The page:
HUGH JACKMAN IS MY NEW NEIGHBOR!
No, really, he is! Or at least he might be soon. Which is probably why Helen invited me to blog, so she could get to know him, too. J
You see, Jackman was in my town recently looking at a waterfront property for sale. Okay, it’s not right next door to me but it’s walking distance. And he was spotted having coffee at my favorite café!
But there’s a downside. What if I ran into Hugh while picking up a quart of milk at the store and I was wearing my baggy track pants? With my hair all frizzy?
Seriously, the whole thing got me thinking about story ideas as I toil on a new set of proposals. (Yes, there is a connection. I’m not just name-dropping.) The setting for my recent trilogy, Summerside Stories, is a small Australian seaside town eerily similar to the town where I live.
So I imagined going to my editor with this idea for a new Summerside story. “Hugh Jackman is living next door to the heroine, see…” (I am, of course, conveniently ignoring the fact that Hugh has a much-loved wife and two kids).
“No, Joan,” my editor would undoubtedly say. “Wouldn’t work. It’s not realistic.”
“Why not?” I whine. “Hugh’s a real person. He’s Australian. He has to live somewhere. Why not in Summerside? Why not next door to my heroine?”
Okay, by now Jackman’s wife and kids are getting in the way of my fantasy. I’m not a home wrecker. And of course I can’t write about real people. I might get sued.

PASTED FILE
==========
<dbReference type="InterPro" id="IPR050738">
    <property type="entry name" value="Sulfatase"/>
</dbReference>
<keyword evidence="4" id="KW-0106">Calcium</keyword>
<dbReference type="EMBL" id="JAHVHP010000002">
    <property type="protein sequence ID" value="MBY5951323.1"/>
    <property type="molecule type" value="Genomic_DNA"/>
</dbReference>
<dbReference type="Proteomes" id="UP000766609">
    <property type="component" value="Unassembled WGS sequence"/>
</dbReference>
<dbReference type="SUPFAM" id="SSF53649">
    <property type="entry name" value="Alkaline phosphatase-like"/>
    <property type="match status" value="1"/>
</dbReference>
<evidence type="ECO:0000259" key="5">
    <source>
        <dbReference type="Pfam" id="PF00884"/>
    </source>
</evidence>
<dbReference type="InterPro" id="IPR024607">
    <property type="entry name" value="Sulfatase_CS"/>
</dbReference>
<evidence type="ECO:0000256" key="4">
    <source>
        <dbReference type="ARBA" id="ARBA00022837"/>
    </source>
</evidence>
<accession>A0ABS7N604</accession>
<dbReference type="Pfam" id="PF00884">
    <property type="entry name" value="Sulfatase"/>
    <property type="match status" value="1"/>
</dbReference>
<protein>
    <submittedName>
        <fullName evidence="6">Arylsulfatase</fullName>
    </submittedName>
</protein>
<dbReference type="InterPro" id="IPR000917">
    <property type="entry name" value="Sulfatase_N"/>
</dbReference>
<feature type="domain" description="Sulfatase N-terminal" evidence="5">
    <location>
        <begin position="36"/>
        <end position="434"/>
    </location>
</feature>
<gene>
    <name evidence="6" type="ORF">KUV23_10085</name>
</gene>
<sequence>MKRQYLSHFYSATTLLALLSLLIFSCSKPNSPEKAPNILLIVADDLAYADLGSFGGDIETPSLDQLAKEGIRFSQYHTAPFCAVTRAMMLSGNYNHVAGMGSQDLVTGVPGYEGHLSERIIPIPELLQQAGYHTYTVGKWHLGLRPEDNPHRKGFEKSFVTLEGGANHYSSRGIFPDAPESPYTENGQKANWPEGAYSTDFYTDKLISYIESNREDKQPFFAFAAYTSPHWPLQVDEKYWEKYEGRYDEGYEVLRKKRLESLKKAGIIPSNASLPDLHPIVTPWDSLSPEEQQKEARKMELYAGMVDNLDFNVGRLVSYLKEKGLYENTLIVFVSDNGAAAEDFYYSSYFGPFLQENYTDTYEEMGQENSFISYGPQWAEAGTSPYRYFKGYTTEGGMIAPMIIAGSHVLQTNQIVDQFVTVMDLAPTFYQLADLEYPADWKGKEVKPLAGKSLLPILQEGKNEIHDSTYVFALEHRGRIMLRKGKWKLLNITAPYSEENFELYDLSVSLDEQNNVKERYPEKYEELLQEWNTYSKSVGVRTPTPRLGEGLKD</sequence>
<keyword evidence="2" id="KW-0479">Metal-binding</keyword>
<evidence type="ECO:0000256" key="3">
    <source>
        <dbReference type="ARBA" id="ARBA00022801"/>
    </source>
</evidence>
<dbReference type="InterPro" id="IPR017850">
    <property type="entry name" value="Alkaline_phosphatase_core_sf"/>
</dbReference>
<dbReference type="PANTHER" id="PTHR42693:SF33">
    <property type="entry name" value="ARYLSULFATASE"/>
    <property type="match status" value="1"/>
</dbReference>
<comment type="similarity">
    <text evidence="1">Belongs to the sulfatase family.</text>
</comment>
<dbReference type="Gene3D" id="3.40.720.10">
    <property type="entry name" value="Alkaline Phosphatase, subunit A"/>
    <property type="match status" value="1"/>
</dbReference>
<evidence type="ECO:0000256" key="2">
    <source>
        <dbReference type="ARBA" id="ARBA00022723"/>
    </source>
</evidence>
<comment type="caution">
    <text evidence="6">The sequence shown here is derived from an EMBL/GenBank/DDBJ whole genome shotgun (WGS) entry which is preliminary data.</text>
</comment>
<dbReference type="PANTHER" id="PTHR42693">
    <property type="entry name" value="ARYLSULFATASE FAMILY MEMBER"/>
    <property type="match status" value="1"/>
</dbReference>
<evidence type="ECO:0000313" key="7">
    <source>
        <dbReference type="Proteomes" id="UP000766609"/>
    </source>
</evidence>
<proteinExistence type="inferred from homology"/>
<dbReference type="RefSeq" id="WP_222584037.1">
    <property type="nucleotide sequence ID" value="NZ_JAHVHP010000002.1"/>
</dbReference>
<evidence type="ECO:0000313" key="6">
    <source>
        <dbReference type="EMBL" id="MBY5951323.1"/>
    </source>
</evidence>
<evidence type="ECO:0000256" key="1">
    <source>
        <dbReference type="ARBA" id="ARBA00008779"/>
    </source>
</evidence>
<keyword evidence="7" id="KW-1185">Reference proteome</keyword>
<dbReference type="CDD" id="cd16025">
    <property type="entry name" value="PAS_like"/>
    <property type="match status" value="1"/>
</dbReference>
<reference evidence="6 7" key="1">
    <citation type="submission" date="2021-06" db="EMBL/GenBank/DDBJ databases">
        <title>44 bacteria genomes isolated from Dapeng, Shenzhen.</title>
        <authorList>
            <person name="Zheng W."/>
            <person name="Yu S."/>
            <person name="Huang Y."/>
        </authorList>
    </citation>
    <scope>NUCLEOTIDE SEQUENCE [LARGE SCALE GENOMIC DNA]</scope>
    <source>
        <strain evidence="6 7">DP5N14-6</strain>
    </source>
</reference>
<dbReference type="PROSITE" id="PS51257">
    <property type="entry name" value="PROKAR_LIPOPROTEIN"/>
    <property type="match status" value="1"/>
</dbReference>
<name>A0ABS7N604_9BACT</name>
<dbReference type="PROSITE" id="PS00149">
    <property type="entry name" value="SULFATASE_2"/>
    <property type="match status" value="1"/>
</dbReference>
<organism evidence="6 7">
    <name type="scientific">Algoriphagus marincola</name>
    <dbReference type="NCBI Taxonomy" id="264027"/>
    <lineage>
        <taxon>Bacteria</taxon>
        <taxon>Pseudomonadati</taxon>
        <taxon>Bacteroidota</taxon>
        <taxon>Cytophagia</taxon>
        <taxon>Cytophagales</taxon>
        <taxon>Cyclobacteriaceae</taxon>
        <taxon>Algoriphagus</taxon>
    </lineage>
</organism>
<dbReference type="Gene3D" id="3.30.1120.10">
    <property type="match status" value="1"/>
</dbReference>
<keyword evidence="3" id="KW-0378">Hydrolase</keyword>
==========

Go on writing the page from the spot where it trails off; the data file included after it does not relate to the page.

But here’s an interesting coincidence. Hugh Jackman’s wife, lovely Aussie actress Deborra-Lee Furness, is 13 years older than Hugh. My heroine in TWO AGAINST THE ODDS, the third book in the Summerside trilogy, is 12 years older than the hero!
When I began writing TWO AGAINST THE ODDS I thought the age difference would be a major obstacle–in the heroine’s mind, not the hero’s–due to her fears about aging faster than him. But as the story progressed I realized that their lives were out of sync in an even more fundamental way. She desperately wants a baby because her biological clock is ticking. He has plans, things he wants to do with his life. By the time he would be ready to settle down, she would be too old to have a baby. The story ended up evolving in an unexpected way, even to me, who thought I had a rock-solid outline. My hero and heroine (and I) had to work really hard to get to a happy ending.
I’d love to hear your thoughts on older woman/younger man relationships, either in real life or in fiction. Do they work long term, or are they doomed to failure? Does love conquer all, including wrinkles and sagging skin? Is it fair that we don’t bat an eye when the man is ten or more years older but we do when the woman is significantly older?
I’m giving away signed books to three lucky winners; either TWO AGAINST THE ODDS or the other books in the Summerside trilogy. Winner’s choice. Just comment for a chance to win. The books, HER GREAT EXPECTATIONS, IN HIS GOOD HANDS, and TWO AGAINST THE ODDS, stand alone although a subplot runs through them. (For more information on the Summerside Stories, go to www.joankilby.com)
Before I go… I had a little fantasy the other day while grocery shopping, of reaching for a melon and hearing the clash of steel as Wolverine’s claws shoot out and a gravely voice says, “Would you like me to slice that for you?”
It could happen. If Hugh Jackman moves to my town.
Since that flurry of excitement a couple of months ago I haven’t heard whether he bought the house he was looking at. But if I see Hugh at the supermarket I’ll keep you posted.
P.S. By all accounts Hugh (42) and Deborrah-Lee (55) are still deeply in love after fifteen years together. That’s what I call a happy ending! Or maybe a beginning…